Marine Stewardship Council (MSC) Wild Seafood Sustainability Certification Remains Best In Class
These criteria not only measure the status of the stocks but also the environmental footprint of the fishery, the efficacy of the management system across all levels and the transparency, professionalism and independence of the certification process.
Comparison of Wild Capture Fisheries Certification Schemes, an update of a previous report commissioned by WWF and developed by Accenture Development Partnerships in 2009, evaluated four certification programmes (the two highest scoring programmes in the 2009 report plus two new schemes) on their conformance with WWF’s sustainability criteria. The four programmes include Alaska Seafood Marketing Institute, Friend of the Sea, Iceland Responsible Fisheries and the MSC.
Growing demand for seafood worldwide is placing extreme pressure on the world’s fisheries, about one-third of which have been pushed beyond or well-beyond their sustainable limits, while only one in five have any opportunity for development, according to the recently published FAO report, State of the World Fisheries & Aquaculture 2012. Pollution, poorly planned development, and the effects of climate change have also contributed to the degradation of the ocean environment, placing further pressure on our seafood sources.
“Given the urgency of challenges facing the world’s fisheries and current confusion surrounding the meaning of different ecolabels, it is important to get a clear, independent assessment of their certifications to help consumers make informed choices,” said Alfred Schumm, leader of WWF’s Global Smart Fishing Initiative.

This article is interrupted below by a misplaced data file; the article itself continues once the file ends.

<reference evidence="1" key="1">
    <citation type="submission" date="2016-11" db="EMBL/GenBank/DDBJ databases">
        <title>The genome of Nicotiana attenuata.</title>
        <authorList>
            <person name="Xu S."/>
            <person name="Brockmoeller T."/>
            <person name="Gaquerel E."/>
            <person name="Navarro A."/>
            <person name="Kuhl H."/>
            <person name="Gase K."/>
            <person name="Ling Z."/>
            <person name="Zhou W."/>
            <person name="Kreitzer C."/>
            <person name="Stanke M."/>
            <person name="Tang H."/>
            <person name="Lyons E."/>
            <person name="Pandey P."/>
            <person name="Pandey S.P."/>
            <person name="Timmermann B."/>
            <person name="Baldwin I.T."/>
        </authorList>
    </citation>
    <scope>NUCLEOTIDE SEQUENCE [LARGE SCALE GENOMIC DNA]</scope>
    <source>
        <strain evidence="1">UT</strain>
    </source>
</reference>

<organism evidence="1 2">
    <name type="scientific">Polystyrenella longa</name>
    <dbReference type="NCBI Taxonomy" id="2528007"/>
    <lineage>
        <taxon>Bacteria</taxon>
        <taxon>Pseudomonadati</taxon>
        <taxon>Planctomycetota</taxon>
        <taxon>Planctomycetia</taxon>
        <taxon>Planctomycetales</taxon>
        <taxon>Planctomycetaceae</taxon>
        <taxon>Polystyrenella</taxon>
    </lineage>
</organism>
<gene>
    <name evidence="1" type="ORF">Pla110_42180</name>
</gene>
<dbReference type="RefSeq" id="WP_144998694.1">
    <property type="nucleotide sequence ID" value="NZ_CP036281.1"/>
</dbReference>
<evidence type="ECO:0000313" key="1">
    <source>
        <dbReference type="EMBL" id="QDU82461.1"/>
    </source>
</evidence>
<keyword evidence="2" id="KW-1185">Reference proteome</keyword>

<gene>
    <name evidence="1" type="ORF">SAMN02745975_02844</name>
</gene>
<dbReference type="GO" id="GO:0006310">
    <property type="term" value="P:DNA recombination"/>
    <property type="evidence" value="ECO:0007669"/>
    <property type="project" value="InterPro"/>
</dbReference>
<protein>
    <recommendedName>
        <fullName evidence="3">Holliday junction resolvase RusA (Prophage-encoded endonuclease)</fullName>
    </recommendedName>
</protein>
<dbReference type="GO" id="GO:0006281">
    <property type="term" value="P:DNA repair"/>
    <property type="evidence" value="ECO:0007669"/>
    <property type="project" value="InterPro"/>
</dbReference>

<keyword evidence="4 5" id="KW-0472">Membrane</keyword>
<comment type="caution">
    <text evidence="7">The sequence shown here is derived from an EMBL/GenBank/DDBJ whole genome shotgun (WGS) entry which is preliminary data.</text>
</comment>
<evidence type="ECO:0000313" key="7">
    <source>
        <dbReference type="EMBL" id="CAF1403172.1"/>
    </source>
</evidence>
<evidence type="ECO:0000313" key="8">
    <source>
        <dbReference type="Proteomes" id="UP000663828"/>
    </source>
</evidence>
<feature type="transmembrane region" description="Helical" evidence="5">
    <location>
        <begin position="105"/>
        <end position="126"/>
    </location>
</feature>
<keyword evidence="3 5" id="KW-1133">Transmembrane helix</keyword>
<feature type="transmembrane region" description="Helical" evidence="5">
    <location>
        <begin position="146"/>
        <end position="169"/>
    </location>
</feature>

“This report demonstrates that MSC, while still improving, is clearly the best programme to drive uptake of sustainable seafood in the market and protect fisheries and their surrounding ecosystems, because its score greatly exceeds the other schemes.”
The report builds on a previous study conducted by Accenture that benchmarked 17 on-pack wild-capture seafood sustainability certification programmes and seafood ecolabels.
Today’s report includes an updated and enhanced analysis of four certification programmes to account for recent changes in the programmes and to further evaluate how they are being implemented. The updated criteria for this assessment include new validation and priority ecological indicators for WWF.
The report notes that none of the standards analysed are in complete compliance with WWF’s sustainability criteria.
The MSC proved to be most compliant with a score of 93 per cent while the other programmes fell far short with scores of 46 per cent to 54 per cent, particularly on implementation procedure and transparency (publicly available information) within the standard setting process.
“It’s one thing to look good on paper, it’s another to have a lasting, positive impact on marine ecosystems,” said Schumm.
“This report brings much needed rigor to the evaluation of how these programmes are being implemented in the real world. To date, the MSC still stands out as best in class to maintain healthy fish stocks and reduce ecosystem impacts of fisheries. Nevertheless, WWF will be pushing for improvements to ecosystem impacts.”